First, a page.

Joe Sanford elected USG Parliamentarian, USG passes resolution and bill

Screenshot of the resolution passed by the USG

The University of Connecticut Undergraduate Student Government (USG) held its parliamentarian election at a USG Senate meeting Wednesday night. In a close 19-18 vote, UConn student Joe Sanford was elected as parliamentarian.  

The other two candidates were UConn students Stan Liang and Ramya Rajesh. During the evening’s first round of voting, Rajesh and Sanford earned the most votes. Due to the proximity in votes, another vote was taken immediately after to determine the winning candidate. Due to attempted voter fraud, a re-vote was taken, with 19 votes for Sanford and 18 for Rajesh.  

In his opening statement, Sanford emphasized a desire for communication and teamwork.  

“No one single committee can handle these issues on their own, and we must work together,” Sanford said. “We must quell internal conflict for a peaceful, respectful and friendly perspective, moving forward in a political climate. My goal, my job and my promise to you as your parliamentarian is to be communicative, to be friendly [and] to be in your face when you don’t want it.”  

Sanford also pointed out that the large number of new senators in USG this year means more effort is required of the senate.  

“Another thing we have to acknowledge is that there are a lot of new senators in this organization, myself included, and that’s not all bad,” Sanford said. “And after all, the position does not require experience. But we are going to have to work together to tackle a lot of delicate issues, some of those we are very passionate about. A lot of those issues intersect and affect a lot more students than we may know.”  

When asked the first word that comes to mind when thinking of USG, Sanford answered with responsibility.  

“We have a large body of students, all of whom are very diverse, and they’re going to need a large understanding body of senators who will accurately represent them,” Sanford said. “Our responsibility is to make the students here feel like they can graduate, like they belong and like this is a place for them.”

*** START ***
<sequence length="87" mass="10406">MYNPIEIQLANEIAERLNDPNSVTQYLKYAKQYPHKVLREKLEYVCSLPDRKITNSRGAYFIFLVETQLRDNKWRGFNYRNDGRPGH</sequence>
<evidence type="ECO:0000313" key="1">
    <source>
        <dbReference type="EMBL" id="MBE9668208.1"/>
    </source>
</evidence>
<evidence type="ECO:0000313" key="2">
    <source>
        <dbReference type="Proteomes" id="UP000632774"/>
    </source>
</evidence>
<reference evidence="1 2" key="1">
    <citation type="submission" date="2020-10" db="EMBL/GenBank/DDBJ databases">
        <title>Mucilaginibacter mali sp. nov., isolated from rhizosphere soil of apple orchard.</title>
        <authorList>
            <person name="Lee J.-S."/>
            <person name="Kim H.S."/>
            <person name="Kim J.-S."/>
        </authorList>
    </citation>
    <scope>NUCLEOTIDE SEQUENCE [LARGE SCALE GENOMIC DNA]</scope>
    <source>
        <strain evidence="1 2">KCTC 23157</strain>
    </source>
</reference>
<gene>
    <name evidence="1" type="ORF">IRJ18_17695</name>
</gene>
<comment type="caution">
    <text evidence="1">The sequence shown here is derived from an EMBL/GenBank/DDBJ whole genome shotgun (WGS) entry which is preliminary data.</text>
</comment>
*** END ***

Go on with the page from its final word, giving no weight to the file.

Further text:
After the parliamentarian election, the senate passed a resolution and a bill, each with 25 votes in favor.  

The resolution, called “A Resolution Concerning the Creation of the Truth & Reconciliation Commission at the University of Connecticut,” was prompted by UConn’s recent declaration of racism as a public health crisis, according to a press release.  

The resolution asks the administration to “work in collaboration with students, faculty and staff to identify structures and forms of racism within the community and address them with meaningful long term, impactful solutions.”  

The bill, called “A Bill Concerning the Establishment of a One-semester Grace Period for CSD Accommodations,” calls upon the Center for Students with Disabilities (CSD) to grant a one-semester grace period to students experiencing impairments and requiring accommodations.  

The bill also mentions the university’s declaration of racism as a public health crisis, stating that access to accommodations is part of the crisis.  

“Racism was declared a public health crisis at the University of Connecticut and the University of Connecticut has committed itself to fighting against racism in its community,” the bill states. “Disability and access to accommodations, is a piece of that crisis, which is supported from a data report presented by the National Disability Institute.”  

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